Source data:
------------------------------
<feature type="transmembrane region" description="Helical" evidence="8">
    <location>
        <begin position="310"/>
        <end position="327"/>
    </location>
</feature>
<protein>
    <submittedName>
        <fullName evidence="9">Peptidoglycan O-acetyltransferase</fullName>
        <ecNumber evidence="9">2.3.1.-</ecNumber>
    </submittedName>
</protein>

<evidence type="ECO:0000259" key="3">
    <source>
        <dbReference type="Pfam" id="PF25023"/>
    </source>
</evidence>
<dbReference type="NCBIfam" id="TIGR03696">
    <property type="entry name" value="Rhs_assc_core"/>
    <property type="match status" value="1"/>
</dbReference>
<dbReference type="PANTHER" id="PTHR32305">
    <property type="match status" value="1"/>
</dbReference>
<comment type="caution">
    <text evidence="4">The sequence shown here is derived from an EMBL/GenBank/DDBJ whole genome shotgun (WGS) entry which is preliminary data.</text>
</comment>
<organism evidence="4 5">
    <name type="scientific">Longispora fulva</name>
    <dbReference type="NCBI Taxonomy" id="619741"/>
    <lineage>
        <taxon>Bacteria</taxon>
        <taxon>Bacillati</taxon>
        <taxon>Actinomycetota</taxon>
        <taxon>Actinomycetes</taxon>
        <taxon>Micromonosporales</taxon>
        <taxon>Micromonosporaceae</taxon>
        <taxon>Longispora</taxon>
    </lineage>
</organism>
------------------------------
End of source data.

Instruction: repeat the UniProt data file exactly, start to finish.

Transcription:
<feature type="transmembrane region" description="Helical" evidence="8">
    <location>
        <begin position="310"/>
        <end position="327"/>
    </location>
</feature>
<protein>
    <submittedName>
        <fullName evidence="9">Peptidoglycan O-acetyltransferase</fullName>
        <ecNumber evidence="9">2.3.1.-</ecNumber>
    </submittedName>
</protein>

<evidence type="ECO:0000259" key="3">
    <source>
        <dbReference type="Pfam" id="PF25023"/>
    </source>
</evidence>
<dbReference type="NCBIfam" id="TIGR03696">
    <property type="entry name" value="Rhs_assc_core"/>
    <property type="match status" value="1"/>
</dbReference>
<dbReference type="PANTHER" id="PTHR32305">
    <property type="match status" value="1"/>
</dbReference>
<comment type="caution">
    <text evidence="4">The sequence shown here is derived from an EMBL/GenBank/DDBJ whole genome shotgun (WGS) entry which is preliminary data.</text>
</comment>
<organism evidence="4 5">
    <name type="scientific">Longispora fulva</name>
    <dbReference type="NCBI Taxonomy" id="619741"/>
    <lineage>
        <taxon>Bacteria</taxon>
        <taxon>Bacillati</taxon>
        <taxon>Actinomycetota</taxon>
        <taxon>Actinomycetes</taxon>
        <taxon>Micromonosporales</taxon>
        <taxon>Micromonosporaceae</taxon>
        <taxon>Longispora</taxon>
    </lineage>
</organism>